Holly Witchell, the heroine of Penny Jordan’s Beyond Compare, suffers a bit from an overinflated ego combined with an oblivious nature. Thankfully, Drew, the wonderful hero of this book, sorts matters all out for her.
Holly was ignominiously dumped by her boyfriend Howard for the more sophisticated, Rosamund. That’s not something Holly will accept laying down, so she concocts a plan to get him back. Hadn’t Rosamund been dating old, reliable Drew Hammond before she’d gotten together with Howard? Well, who better than he to help Holly break up the new couple than Rosamund’s old former flame?
Holly approaches Drew, a farmer, whose the salt-of-the-earth type, with her plan. They’ll pretend to be a couple and make Howard and Rosamund jealous.
Drew isn’t exactly chomping at the bit at her plan to get Rosamund back, and Holly assumes it’s because Drew’s insecure. Holly assures him he has nothing to be insecure about. He’s handsome, even if–OMG–he wears glasses of all things, has a steady income from his farm, and any woman would want him.... Read more “Category Romance Review: Beyond Compare by Penny Jordan”
The Heart Remembers is Barbara Hazard’s sequel to one of the more poignant and beloved romance novels I’ve enjoyed reading: Call Back the Dream. In it, Camille Talbot, a mere vicar’s daughter, and Alexander Maxwell, a Viscount and heir to an Earldom, find love but are only reunited only after many years of separation and loss. Because of Alexander’s father’s nefarious machinations, Camille and Alexander married other people even though Camille was pregnant with their son Jack. Though a tearjerker for certain, Call Back the Dream ended happily, as all romance novels should.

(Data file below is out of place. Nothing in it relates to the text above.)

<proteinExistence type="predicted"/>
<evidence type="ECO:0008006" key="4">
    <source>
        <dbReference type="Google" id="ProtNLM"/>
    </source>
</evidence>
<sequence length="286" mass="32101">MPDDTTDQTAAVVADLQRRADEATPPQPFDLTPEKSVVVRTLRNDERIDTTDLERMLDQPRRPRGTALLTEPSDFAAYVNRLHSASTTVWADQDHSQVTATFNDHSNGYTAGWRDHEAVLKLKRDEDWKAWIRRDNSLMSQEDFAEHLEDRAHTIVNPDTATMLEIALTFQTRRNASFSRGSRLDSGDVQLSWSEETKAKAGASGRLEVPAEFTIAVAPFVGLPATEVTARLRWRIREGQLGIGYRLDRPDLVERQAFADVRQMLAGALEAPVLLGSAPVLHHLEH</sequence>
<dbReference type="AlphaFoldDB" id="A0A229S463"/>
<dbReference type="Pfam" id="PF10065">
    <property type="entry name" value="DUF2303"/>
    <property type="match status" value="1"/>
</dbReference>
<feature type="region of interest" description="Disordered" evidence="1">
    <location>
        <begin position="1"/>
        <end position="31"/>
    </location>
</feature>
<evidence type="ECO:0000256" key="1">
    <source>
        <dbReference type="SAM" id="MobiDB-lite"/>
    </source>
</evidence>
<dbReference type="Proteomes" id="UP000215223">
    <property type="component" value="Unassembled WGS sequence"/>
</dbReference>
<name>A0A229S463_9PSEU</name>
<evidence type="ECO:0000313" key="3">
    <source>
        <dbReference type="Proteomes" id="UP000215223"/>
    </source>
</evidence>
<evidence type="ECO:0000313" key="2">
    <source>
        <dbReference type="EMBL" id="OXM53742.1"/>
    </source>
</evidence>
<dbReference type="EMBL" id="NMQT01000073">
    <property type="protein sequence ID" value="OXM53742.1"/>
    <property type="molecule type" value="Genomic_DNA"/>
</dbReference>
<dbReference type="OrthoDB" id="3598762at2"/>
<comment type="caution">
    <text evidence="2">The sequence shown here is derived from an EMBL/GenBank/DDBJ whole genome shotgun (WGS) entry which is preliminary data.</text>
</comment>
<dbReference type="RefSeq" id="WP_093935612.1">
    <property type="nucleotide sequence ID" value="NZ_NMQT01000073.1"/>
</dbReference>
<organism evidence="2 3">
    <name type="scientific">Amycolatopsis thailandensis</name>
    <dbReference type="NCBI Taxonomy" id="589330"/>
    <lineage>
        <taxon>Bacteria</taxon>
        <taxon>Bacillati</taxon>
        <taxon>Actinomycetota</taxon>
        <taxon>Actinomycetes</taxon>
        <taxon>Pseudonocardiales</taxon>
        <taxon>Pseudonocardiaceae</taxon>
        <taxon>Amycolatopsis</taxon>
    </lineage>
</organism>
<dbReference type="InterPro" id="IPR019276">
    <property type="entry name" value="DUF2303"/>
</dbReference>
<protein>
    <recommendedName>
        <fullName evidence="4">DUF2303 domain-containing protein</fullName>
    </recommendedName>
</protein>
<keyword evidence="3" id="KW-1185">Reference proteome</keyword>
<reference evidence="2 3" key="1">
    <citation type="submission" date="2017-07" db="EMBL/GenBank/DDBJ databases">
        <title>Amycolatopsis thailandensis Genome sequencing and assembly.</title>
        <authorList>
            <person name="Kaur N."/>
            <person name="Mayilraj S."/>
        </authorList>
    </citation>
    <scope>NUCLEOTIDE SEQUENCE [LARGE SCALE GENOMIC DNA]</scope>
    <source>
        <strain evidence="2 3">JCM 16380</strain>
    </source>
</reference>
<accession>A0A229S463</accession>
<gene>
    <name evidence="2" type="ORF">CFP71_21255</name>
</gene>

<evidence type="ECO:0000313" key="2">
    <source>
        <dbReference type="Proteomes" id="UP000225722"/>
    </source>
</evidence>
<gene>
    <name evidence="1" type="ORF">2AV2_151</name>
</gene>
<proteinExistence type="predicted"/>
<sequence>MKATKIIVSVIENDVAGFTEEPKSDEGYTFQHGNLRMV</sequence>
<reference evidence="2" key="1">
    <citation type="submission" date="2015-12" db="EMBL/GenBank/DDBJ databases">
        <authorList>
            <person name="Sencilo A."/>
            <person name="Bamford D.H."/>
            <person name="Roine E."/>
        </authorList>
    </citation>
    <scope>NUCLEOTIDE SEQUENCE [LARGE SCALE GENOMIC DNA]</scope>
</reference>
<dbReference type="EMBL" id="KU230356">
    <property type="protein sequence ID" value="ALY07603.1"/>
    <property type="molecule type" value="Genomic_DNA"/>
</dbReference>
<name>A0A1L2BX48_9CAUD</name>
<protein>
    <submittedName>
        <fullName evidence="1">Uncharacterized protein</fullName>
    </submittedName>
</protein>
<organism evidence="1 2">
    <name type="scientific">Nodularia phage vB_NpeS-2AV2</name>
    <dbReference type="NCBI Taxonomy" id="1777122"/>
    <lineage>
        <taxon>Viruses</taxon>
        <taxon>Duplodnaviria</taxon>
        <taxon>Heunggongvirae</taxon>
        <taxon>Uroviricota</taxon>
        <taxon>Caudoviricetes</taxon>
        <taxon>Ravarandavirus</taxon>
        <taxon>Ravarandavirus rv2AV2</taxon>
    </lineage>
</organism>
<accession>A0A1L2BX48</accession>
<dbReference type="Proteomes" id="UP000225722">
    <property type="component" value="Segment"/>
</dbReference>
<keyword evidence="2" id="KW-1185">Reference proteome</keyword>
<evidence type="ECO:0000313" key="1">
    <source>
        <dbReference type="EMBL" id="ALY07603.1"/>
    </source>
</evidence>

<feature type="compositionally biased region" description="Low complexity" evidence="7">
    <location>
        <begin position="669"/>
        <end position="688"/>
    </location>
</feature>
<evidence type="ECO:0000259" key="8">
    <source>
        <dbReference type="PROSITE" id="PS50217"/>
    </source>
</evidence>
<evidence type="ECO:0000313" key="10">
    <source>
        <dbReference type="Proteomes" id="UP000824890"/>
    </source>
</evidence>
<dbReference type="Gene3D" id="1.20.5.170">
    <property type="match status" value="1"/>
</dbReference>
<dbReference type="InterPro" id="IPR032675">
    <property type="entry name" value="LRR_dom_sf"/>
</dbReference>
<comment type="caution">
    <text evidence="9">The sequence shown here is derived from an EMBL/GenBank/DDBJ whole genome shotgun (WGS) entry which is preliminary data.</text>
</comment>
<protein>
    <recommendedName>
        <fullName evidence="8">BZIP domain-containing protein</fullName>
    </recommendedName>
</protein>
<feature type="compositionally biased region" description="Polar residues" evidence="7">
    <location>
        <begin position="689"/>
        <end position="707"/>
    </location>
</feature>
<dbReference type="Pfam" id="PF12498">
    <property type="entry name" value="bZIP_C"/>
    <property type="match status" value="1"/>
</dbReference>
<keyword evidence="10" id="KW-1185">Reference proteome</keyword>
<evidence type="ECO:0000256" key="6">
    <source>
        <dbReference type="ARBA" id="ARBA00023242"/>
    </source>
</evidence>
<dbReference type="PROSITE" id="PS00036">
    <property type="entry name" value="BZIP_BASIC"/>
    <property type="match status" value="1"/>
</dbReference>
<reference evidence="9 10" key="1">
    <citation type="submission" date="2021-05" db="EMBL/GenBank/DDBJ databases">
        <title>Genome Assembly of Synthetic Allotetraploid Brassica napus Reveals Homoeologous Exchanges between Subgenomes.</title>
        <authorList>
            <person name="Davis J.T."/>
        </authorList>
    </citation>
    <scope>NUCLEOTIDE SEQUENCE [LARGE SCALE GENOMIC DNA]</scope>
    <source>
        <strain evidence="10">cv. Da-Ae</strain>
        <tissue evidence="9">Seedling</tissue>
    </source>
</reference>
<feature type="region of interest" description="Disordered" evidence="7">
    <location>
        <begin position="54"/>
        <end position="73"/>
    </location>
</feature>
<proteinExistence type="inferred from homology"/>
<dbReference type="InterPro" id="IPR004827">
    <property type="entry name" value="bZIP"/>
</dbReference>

However happy endings aren’t perfect endings because the actions of years past can have lasting and damning effects.
Camille and Alexander from Call Back the Dream suffer for the cruel manipulations enacted upon them, mainly those by Alexander’s father, a bigoted earl whose evil deeds brought down his own destruction as well as hurting the generations after him.
As I’ve said before, author Louisa Rawlings (aka Sylvia Halliday) wrote exquisite romances. She penned the sensational Stolen Spring, which took place during the era of Louis XIV. Wicked Stranger by Louisa Rawlings is the sequel to one of my all-time favorite books, Stranger in My Arms.
The Hero, the Heroine, & the Plot
Noel, this books’ hero, is the devil-may-care twin brother of Adam from Stranger in My Arms is as different from Adam in temperament as they are as similar in looks. Noel is a flirt, a charmer who always sees the positive in life, and prefers to live without responsibilities. Adam is broody, quiet, gruff, duty-bound, awkward with women, and suffers from the horrors of the Napoleonic wars as he was a general, while Noel was a mere corporal.